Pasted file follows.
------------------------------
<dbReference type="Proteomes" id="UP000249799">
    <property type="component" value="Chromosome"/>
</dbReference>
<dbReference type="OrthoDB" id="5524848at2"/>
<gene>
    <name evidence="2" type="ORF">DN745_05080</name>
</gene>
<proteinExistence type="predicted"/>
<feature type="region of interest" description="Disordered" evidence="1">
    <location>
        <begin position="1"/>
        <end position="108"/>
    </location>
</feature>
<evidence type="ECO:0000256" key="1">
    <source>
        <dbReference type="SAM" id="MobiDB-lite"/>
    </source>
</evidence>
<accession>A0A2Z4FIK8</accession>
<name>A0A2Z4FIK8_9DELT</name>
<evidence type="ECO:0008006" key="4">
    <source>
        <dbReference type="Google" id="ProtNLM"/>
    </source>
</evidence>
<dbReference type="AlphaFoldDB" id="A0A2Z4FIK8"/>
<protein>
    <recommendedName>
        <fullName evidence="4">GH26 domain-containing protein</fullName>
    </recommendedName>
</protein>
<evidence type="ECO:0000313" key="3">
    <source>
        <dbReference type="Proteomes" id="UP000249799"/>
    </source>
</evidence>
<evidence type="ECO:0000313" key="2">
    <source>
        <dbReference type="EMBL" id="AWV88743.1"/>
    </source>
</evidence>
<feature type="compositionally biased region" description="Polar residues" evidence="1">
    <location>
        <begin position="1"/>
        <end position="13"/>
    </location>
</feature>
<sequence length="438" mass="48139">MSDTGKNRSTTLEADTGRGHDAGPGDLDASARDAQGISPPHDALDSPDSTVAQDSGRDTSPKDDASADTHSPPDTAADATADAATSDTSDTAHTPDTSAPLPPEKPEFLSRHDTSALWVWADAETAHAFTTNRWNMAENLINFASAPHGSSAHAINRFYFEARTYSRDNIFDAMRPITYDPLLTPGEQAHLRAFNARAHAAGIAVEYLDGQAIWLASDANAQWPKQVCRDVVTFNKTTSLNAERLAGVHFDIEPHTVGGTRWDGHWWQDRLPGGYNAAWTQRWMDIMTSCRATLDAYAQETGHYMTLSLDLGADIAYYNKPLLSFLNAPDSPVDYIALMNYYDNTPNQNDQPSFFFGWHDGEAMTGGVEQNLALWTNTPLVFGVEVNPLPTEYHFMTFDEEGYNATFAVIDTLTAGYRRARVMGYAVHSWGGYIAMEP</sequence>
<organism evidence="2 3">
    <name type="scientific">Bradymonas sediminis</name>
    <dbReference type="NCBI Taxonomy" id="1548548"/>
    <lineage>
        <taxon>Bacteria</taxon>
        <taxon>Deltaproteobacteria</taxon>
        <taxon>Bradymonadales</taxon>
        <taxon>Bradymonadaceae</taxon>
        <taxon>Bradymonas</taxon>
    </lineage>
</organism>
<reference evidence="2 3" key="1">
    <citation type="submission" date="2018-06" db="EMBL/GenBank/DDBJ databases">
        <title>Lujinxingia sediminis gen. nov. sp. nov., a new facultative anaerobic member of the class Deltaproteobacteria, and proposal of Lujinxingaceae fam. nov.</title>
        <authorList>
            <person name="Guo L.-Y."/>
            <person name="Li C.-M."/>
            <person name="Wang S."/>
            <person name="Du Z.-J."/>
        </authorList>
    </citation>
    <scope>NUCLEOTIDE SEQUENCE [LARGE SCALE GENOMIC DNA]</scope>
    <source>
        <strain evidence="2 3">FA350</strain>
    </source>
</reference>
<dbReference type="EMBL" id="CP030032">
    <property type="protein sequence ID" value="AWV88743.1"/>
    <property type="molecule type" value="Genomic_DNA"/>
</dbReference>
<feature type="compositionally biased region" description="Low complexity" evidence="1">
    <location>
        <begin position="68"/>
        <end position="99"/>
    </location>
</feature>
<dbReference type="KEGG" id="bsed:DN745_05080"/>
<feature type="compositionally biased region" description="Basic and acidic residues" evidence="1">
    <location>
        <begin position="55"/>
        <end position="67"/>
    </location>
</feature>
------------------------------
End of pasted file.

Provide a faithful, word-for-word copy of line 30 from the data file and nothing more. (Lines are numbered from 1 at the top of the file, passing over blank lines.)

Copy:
        <fullName evidence="4">GH26 domain-containing protein</fullName>